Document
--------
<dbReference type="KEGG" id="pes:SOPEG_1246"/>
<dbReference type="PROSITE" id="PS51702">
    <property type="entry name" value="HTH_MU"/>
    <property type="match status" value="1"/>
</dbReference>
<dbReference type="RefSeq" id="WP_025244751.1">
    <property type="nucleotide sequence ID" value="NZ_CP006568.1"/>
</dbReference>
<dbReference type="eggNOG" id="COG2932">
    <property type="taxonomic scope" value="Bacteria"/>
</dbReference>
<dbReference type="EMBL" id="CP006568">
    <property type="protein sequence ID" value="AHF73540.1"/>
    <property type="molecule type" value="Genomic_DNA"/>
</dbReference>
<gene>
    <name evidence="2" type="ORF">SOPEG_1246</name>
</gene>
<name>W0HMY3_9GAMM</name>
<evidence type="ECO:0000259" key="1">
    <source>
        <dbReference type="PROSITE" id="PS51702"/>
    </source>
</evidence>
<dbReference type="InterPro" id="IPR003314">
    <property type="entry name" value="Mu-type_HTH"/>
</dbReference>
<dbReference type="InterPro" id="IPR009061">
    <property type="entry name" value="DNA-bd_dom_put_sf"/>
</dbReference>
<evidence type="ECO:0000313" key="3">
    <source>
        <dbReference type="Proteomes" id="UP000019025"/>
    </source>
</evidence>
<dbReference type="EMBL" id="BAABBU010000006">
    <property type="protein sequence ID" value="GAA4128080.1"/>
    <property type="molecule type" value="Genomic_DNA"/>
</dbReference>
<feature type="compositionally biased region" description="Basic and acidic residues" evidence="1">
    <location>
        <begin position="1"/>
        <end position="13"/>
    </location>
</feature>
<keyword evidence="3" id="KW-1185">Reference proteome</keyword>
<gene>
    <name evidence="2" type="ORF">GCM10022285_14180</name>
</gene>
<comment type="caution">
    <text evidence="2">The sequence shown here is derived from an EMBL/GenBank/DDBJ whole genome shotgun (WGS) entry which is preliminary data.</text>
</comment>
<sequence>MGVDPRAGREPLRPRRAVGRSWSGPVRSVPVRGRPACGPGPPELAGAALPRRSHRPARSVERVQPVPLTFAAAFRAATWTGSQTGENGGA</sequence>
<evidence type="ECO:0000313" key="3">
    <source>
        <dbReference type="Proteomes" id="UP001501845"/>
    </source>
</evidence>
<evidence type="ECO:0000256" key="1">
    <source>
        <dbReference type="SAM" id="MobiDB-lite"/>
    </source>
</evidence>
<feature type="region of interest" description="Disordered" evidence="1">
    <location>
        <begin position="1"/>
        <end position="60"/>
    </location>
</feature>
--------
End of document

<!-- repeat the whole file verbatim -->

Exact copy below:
<dbReference type="KEGG" id="pes:SOPEG_1246"/>
<dbReference type="PROSITE" id="PS51702">
    <property type="entry name" value="HTH_MU"/>
    <property type="match status" value="1"/>
</dbReference>
<dbReference type="RefSeq" id="WP_025244751.1">
    <property type="nucleotide sequence ID" value="NZ_CP006568.1"/>
</dbReference>
<dbReference type="eggNOG" id="COG2932">
    <property type="taxonomic scope" value="Bacteria"/>
</dbReference>
<dbReference type="EMBL" id="CP006568">
    <property type="protein sequence ID" value="AHF73540.1"/>
    <property type="molecule type" value="Genomic_DNA"/>
</dbReference>
<gene>
    <name evidence="2" type="ORF">SOPEG_1246</name>
</gene>
<name>W0HMY3_9GAMM</name>
<evidence type="ECO:0000259" key="1">
    <source>
        <dbReference type="PROSITE" id="PS51702"/>
    </source>
</evidence>
<dbReference type="InterPro" id="IPR003314">
    <property type="entry name" value="Mu-type_HTH"/>
</dbReference>
<dbReference type="InterPro" id="IPR009061">
    <property type="entry name" value="DNA-bd_dom_put_sf"/>
</dbReference>
<evidence type="ECO:0000313" key="3">
    <source>
        <dbReference type="Proteomes" id="UP000019025"/>
    </source>
</evidence>
<dbReference type="EMBL" id="BAABBU010000006">
    <property type="protein sequence ID" value="GAA4128080.1"/>
    <property type="molecule type" value="Genomic_DNA"/>
</dbReference>
<feature type="compositionally biased region" description="Basic and acidic residues" evidence="1">
    <location>
        <begin position="1"/>
        <end position="13"/>
    </location>
</feature>
<keyword evidence="3" id="KW-1185">Reference proteome</keyword>
<gene>
    <name evidence="2" type="ORF">GCM10022285_14180</name>
</gene>
<comment type="caution">
    <text evidence="2">The sequence shown here is derived from an EMBL/GenBank/DDBJ whole genome shotgun (WGS) entry which is preliminary data.</text>
</comment>
<sequence>MGVDPRAGREPLRPRRAVGRSWSGPVRSVPVRGRPACGPGPPELAGAALPRRSHRPARSVERVQPVPLTFAAAFRAATWTGSQTGENGGA</sequence>
<evidence type="ECO:0000313" key="3">
    <source>
        <dbReference type="Proteomes" id="UP001501845"/>
    </source>
</evidence>
<evidence type="ECO:0000256" key="1">
    <source>
        <dbReference type="SAM" id="MobiDB-lite"/>
    </source>
</evidence>
<feature type="region of interest" description="Disordered" evidence="1">
    <location>
        <begin position="1"/>
        <end position="60"/>
    </location>
</feature>